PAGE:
Call for child spies to enforce smoking law

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Children should be sent to buy cigarettes to check whether shopkeepers are selling them to the under-16s, doctors said yesterday.

The Royal College of Physicians urged health and local authorities to use volunteer children because doctors believe the resulting prosecutions - with fines of up to pounds 2,500 - will deter other retailers.

A similar project in the US reduced under-age smoking by 50 per cent, according to Dr Alan Maryon Davis, spokesman for the college's Faculty of Public Health Medicine.

Such a programme is now easier to operate following changes in the law and is approved by government departments. It has already been used in Liverpool and Buckinghamshire, and a total of 32 local authorities have each brought at least one prosecution after using volunteer children to buy cigarettes.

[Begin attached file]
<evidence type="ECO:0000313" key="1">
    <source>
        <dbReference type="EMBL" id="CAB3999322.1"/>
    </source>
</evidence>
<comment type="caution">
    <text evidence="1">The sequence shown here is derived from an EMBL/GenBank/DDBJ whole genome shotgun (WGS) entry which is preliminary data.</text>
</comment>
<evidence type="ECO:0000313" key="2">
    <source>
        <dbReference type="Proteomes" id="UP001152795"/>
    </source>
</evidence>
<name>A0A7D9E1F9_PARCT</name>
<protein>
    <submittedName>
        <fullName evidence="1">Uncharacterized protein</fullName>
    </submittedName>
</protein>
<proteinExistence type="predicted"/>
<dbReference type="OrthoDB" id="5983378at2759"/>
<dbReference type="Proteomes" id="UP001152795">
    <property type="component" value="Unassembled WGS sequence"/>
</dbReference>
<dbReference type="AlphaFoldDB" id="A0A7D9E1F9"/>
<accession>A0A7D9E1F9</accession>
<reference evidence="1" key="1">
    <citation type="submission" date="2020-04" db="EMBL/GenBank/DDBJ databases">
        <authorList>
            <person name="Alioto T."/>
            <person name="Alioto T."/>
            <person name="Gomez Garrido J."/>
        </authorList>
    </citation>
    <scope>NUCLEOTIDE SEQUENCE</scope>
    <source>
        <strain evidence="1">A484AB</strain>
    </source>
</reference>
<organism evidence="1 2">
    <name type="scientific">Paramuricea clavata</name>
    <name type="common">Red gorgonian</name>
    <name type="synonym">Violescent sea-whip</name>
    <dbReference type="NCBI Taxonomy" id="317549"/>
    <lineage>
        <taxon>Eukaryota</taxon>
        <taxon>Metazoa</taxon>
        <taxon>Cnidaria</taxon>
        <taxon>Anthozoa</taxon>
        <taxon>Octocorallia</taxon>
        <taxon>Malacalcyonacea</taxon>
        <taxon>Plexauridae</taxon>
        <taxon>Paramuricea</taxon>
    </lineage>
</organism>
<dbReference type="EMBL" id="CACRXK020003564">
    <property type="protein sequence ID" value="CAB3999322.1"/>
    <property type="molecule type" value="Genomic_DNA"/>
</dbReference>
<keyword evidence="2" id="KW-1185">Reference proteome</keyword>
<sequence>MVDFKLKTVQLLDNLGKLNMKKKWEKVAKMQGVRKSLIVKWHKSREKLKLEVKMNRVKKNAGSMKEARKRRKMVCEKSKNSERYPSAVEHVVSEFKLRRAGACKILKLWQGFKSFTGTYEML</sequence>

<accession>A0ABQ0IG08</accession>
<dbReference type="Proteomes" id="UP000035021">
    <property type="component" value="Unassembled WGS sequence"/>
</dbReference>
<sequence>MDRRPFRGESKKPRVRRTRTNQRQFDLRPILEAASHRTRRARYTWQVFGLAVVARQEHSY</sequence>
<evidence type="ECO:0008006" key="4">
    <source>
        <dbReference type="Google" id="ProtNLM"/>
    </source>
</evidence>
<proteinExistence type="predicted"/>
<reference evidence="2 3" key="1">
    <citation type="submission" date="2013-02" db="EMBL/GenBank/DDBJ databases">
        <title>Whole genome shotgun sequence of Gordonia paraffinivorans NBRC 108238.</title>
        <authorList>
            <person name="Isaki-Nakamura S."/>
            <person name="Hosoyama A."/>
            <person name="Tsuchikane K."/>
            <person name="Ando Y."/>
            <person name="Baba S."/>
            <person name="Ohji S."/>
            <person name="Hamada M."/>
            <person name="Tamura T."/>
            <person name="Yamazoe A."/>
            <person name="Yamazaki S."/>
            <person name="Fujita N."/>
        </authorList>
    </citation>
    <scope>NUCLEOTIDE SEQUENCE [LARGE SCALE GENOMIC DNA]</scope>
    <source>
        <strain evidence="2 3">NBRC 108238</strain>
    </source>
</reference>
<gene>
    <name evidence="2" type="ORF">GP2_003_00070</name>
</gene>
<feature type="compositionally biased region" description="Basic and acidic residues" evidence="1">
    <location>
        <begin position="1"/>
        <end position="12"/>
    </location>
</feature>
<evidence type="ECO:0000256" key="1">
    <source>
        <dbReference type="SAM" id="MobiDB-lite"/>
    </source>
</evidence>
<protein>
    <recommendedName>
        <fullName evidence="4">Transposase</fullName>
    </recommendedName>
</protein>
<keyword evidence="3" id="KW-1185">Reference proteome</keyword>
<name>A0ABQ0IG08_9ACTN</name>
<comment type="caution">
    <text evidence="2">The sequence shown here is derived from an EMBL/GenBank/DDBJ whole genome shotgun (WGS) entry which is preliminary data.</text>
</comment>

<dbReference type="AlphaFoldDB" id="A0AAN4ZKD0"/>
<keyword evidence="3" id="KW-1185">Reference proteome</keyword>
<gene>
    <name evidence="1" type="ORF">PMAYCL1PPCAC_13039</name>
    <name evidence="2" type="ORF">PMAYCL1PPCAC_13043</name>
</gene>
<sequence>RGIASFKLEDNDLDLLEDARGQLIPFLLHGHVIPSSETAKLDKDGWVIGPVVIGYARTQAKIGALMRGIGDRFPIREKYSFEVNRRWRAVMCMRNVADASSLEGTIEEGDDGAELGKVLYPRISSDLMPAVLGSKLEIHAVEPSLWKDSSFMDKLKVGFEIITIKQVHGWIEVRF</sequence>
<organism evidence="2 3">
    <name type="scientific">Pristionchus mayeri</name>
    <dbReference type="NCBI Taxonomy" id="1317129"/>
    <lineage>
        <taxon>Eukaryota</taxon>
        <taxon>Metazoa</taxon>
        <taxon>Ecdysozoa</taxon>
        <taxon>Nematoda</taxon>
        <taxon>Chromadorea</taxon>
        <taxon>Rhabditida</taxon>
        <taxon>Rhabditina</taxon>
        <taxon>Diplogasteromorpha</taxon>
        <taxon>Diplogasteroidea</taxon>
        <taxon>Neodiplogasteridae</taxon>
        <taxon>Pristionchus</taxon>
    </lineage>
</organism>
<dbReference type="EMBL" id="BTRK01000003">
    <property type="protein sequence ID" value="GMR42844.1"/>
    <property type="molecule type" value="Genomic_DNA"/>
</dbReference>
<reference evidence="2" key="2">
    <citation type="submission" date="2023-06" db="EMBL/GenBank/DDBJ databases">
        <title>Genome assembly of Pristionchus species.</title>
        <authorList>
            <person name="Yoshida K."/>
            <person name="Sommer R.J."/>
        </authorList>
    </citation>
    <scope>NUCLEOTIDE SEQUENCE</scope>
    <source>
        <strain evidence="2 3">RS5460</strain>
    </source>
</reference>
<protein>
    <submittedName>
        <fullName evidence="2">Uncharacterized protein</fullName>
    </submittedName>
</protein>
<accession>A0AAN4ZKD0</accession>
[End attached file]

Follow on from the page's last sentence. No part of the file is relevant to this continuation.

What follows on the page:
The college's call comes as smoking among secondary school children is rising, despite a target in the Government's "Health of the Nation" programme to reduce it. In 1994, 12 per cent of children smoked, against 10 per cent in 1993 when the Government's aim is a reduction to 6 per cent.

Children can be used ethically to make test purchases of cigarettes by using a consent form, signed by parents or guardians, and having adult witnesses to the purchase. By providing the child's birth certificate and photographs of the child as dressed on the day against a height chart, it is possible to provide adequate evidence for prosecution without the child needing to attend court, the college says.

Volunteer children have to be used in a way which avoids entrapment or deliberately misleading retailers. But while the courts in England twice refused to convict on the basis of evidence from volunteer children in 1992-93, none did so in 1993-94. Government guidance in England, Wales and Northern Ireland specifically mentions using children to make test purchases, although the Scottish guidance explicitly rules it out.